Most of us like to think of ourselves in the best possible light, yet becoming aware of all aspects of ourselves, and accepting them, is the key to our personal and spiritual growth.
Carl Jung called it our “shadow” and said: “Unfortunately there can be no doubt that man is, on the whole, less good than he imagines himself or wants to be. Everyone carries a Shadow, and the less it is embodied in the individual’s conscious life, the blacker and denser it is.
If an inferiority is conscious, one always has a chance to correct it. Furthermore, it is constantly in contact with other interests, so that it is continually subjected to modifications. But if it is repressed and isolated from consciousness, it never gets corrected and is liable to burst forth suddenly in a moment of unawareness.
At all events, it forms an unconscious snag, thwarting our most well-meant intentions.”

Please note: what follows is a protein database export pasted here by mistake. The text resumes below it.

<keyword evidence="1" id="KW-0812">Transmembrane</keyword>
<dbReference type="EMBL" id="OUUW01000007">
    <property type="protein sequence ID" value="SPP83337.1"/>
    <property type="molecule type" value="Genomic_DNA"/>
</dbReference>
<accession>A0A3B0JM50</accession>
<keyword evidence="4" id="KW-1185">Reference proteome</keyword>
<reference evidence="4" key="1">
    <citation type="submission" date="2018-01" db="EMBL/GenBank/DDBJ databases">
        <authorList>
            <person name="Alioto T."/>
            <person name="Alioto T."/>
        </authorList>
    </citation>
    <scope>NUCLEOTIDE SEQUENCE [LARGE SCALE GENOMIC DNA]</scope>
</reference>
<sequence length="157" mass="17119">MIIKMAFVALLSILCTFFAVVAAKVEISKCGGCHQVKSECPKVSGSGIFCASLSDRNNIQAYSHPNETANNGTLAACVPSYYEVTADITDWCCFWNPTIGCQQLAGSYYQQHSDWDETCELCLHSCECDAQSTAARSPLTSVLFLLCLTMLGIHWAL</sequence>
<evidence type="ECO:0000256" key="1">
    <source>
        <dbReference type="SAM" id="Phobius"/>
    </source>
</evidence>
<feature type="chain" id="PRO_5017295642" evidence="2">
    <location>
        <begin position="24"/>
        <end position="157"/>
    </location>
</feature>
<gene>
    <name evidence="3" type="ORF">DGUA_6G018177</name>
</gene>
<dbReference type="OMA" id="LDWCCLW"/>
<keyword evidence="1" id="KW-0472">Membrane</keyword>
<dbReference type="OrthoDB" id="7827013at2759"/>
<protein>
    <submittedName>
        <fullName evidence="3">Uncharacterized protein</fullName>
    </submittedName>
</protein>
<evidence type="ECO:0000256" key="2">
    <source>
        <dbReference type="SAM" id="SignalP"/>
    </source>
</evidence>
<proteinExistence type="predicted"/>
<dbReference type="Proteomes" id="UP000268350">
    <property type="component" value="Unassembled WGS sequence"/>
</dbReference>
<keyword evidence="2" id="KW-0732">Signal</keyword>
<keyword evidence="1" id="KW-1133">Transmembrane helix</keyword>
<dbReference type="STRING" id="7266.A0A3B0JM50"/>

The key is to become conscious of that which is kept hidden from our own awareness. So what is the fastest way to identify our shadow?
Psychologists call this “projecting.” We project our own issues onto others—we focus on the most unappealing aspects of another’s personality that mirror our own challenges.
Take a look at what bothers you in your relationships with others.
Are you annoyed with people who are impatient? Guess what? Look at how your own impatience shows up in your life. It may be more often than you’d like to admit and your reaction to “impatience” may just dissolve.
Are you annoyed when people are inauthentic? Are greedy? Are self-obsessed? Are controlling? Are cheap?
Same thing. Look within. And watch your own reactions shift and dissolve.
This is a powerful exercise: The next time you’re upset with someone, pause for a moment. Notice the emotional reaction. Take a a few deep breaths. Identify what it is you’re finding frustrating in the other person. Ask yourself, “How am I that?” And see how this is really just an issue YOU can address in your life!!
Some more thoughts on shadow from Carl Jung: “To confront a person with their own shadow is to show them their own light.”
And: “One does not become enlightened by imagining figures of light, but by making the darkness conscious.”